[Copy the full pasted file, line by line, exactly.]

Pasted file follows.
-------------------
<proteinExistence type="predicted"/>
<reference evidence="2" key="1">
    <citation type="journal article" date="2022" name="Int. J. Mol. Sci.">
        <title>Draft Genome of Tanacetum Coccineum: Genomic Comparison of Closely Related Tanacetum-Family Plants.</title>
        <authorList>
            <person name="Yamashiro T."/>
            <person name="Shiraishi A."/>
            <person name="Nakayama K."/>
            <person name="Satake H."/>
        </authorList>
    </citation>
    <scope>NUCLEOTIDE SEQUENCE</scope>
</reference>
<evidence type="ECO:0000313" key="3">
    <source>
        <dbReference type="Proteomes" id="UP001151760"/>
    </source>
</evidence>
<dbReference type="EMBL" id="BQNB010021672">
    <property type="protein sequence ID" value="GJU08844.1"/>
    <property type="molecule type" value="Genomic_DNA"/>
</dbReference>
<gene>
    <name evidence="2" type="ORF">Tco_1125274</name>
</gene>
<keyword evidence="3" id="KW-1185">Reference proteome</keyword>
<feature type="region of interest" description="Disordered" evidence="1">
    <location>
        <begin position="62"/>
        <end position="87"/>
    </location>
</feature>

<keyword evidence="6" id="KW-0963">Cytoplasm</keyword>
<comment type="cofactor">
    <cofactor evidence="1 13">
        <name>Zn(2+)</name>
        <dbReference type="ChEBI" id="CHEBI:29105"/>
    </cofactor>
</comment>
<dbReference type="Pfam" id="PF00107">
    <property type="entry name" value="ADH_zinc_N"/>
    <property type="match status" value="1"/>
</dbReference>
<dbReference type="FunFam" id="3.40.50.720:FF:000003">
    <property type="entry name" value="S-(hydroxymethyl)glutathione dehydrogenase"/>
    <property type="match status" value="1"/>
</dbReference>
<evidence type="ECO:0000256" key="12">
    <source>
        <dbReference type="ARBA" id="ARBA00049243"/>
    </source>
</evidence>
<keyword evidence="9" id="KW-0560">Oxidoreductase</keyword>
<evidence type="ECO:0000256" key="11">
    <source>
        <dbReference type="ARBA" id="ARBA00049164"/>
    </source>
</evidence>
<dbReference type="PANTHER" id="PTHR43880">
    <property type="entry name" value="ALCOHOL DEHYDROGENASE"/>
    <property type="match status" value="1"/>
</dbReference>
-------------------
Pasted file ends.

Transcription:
<proteinExistence type="predicted"/>
<reference evidence="2" key="1">
    <citation type="journal article" date="2022" name="Int. J. Mol. Sci.">
        <title>Draft Genome of Tanacetum Coccineum: Genomic Comparison of Closely Related Tanacetum-Family Plants.</title>
        <authorList>
            <person name="Yamashiro T."/>
            <person name="Shiraishi A."/>
            <person name="Nakayama K."/>
            <person name="Satake H."/>
        </authorList>
    </citation>
    <scope>NUCLEOTIDE SEQUENCE</scope>
</reference>
<evidence type="ECO:0000313" key="3">
    <source>
        <dbReference type="Proteomes" id="UP001151760"/>
    </source>
</evidence>
<dbReference type="EMBL" id="BQNB010021672">
    <property type="protein sequence ID" value="GJU08844.1"/>
    <property type="molecule type" value="Genomic_DNA"/>
</dbReference>
<gene>
    <name evidence="2" type="ORF">Tco_1125274</name>
</gene>
<keyword evidence="3" id="KW-1185">Reference proteome</keyword>
<feature type="region of interest" description="Disordered" evidence="1">
    <location>
        <begin position="62"/>
        <end position="87"/>
    </location>
</feature>

<keyword evidence="6" id="KW-0963">Cytoplasm</keyword>
<comment type="cofactor">
    <cofactor evidence="1 13">
        <name>Zn(2+)</name>
        <dbReference type="ChEBI" id="CHEBI:29105"/>
    </cofactor>
</comment>
<dbReference type="Pfam" id="PF00107">
    <property type="entry name" value="ADH_zinc_N"/>
    <property type="match status" value="1"/>
</dbReference>
<dbReference type="FunFam" id="3.40.50.720:FF:000003">
    <property type="entry name" value="S-(hydroxymethyl)glutathione dehydrogenase"/>
    <property type="match status" value="1"/>
</dbReference>
<evidence type="ECO:0000256" key="12">
    <source>
        <dbReference type="ARBA" id="ARBA00049243"/>
    </source>
</evidence>
<keyword evidence="9" id="KW-0560">Oxidoreductase</keyword>
<evidence type="ECO:0000256" key="11">
    <source>
        <dbReference type="ARBA" id="ARBA00049164"/>
    </source>
</evidence>
<dbReference type="PANTHER" id="PTHR43880">
    <property type="entry name" value="ALCOHOL DEHYDROGENASE"/>
    <property type="match status" value="1"/>
</dbReference>